Make the Memories

I think a common fear toward the end of second pregnancies, is loving your first child less. We all know that fear comes from crazy hormones, and that you don’t love your first born less. That’s why we feel so free to talk about that fear. Because it’s an irrational fear.

The thing no one wants to talk about though, is that you treat that first child differently. Even if you don’t do it intentionally.

We don’t talk about it, because we live in a world where we are constantly judging other mothers, and we are afraid of being judged as well.

I have three kids. After having my second and third child, I found it easy to start looking at my oldest differently.

I have a feeling many of you have probably fallen into the same situation.

The other night, I got a harsh reality check on how little he actually still is. One that makes me want to apologize to him, and to every other first born child everywhere.

It’s so easy for me to see him so grown up. He’s the oldest after all.

I turn to him for a lot of things. More than I really should.

I turn to him for help with his brother and sister, and for help around the house.

I have such high expectations for him. Good grades, good behavior, be a good example for his siblings, etc.

That night though, I saw him differently. I saw him in a way that I haven’t seen him in awhile.

That night, I saw him for what he really is. A little boy that wanted his mom.

He didn’t want to say goodnight to his dad and I and go off to bed on his own like he usually does.

He wanted me to lay in bed with him, read a story, and tuck him in. And I almost missed it.

I’m so glad I didn’t.

The big ol’ smile on his face when I laid in bed with him, read him “the Elf Book”, and tucked him in is a smile that I don’t think I’ll be forgetting for a long time.

He was so happy to have my undivided attention (even when his little brother invaded our space and decided to climb into you bed with us).

It may have only taken five minutes to read that book, but it was a great five minutes. For him too I think.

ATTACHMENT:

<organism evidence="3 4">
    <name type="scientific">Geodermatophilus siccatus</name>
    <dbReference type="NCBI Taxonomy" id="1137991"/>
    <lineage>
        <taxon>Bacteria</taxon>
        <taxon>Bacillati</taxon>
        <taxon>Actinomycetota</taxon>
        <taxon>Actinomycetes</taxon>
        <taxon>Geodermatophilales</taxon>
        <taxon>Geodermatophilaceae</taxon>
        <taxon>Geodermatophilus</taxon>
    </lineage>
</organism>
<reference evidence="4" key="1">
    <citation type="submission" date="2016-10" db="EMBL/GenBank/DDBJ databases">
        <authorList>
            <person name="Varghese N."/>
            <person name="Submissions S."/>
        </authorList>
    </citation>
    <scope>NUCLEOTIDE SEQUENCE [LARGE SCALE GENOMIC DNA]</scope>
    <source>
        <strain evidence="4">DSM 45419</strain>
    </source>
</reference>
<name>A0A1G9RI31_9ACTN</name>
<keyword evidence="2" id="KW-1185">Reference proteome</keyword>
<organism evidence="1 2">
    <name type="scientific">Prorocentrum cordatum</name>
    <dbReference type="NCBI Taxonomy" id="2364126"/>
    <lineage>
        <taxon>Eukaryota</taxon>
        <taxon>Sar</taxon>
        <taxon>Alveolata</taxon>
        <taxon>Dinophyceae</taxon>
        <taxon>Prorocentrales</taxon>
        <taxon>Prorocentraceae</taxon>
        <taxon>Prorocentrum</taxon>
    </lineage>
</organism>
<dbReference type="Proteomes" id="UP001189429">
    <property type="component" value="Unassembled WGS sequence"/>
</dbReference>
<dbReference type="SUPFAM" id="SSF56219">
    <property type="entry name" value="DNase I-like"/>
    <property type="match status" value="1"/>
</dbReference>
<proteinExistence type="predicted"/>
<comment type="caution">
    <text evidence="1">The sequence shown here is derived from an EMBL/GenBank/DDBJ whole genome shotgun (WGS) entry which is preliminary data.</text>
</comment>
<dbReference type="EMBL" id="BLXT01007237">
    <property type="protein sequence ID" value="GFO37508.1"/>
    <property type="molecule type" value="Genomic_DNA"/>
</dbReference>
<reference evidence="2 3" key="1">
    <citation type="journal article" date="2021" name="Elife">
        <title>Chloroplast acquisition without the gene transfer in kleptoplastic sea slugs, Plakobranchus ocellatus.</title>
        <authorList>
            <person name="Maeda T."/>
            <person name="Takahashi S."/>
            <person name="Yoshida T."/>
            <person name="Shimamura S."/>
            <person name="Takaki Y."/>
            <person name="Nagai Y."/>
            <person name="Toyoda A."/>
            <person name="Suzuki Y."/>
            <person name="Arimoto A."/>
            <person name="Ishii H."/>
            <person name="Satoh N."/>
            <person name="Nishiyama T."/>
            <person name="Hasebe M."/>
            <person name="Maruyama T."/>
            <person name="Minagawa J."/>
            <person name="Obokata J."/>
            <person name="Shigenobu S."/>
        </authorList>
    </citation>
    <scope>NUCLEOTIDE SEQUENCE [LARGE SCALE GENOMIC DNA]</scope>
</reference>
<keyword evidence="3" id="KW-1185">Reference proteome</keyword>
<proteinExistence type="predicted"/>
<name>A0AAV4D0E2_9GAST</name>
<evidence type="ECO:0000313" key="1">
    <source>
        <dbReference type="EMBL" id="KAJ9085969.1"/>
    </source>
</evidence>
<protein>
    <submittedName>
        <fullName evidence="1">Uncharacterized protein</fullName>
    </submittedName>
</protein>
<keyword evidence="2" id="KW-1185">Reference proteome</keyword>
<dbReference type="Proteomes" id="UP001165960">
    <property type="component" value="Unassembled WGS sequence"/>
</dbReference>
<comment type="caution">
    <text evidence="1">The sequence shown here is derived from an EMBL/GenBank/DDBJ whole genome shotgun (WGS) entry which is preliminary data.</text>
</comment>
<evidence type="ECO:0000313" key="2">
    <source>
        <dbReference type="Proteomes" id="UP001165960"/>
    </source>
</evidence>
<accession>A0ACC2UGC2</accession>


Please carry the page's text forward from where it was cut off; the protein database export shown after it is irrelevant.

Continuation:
When I got up to leave, something I did was really, really funny to him, and he just giggled for longer than it took me to read the book. Man I love that giggle. That innocent, completely involuntary, all consuming belly laugh. The older he gets, the less he laughs like that.

I miss that laugh.

I will hold on to that laugh for as long as I can. I will replay that laugh for as long as I can hear it in my head.

Every now and then, we all need those reminders. We need them because it’s easy to get lost in the day to day.

But someday, they will stop asking us to cuddle, stop asking us to read bedtime stories, stop wanting to hold our hands.

Someday they will grow up, and there will be new girls in their lives. Someday, they will be men, husbands, fathers, and our little boys will only be found in pictures, and in the memories that we can manage to make with them.

So make the memories momma.

Hold their hands in the grocery store, lay in bed and read them an extra story, learn everything you can about the stuff they’re interested in while they still want to include you.

Let’s try to enjoy this time with them while we can, let them stay little for as long as we can.

I know I am going to work on that. Work on remembering that while he is the oldest, he is still just a kid.

He is a child, my child. He still wants to be with me. And he stills needs me. Because I am his mom.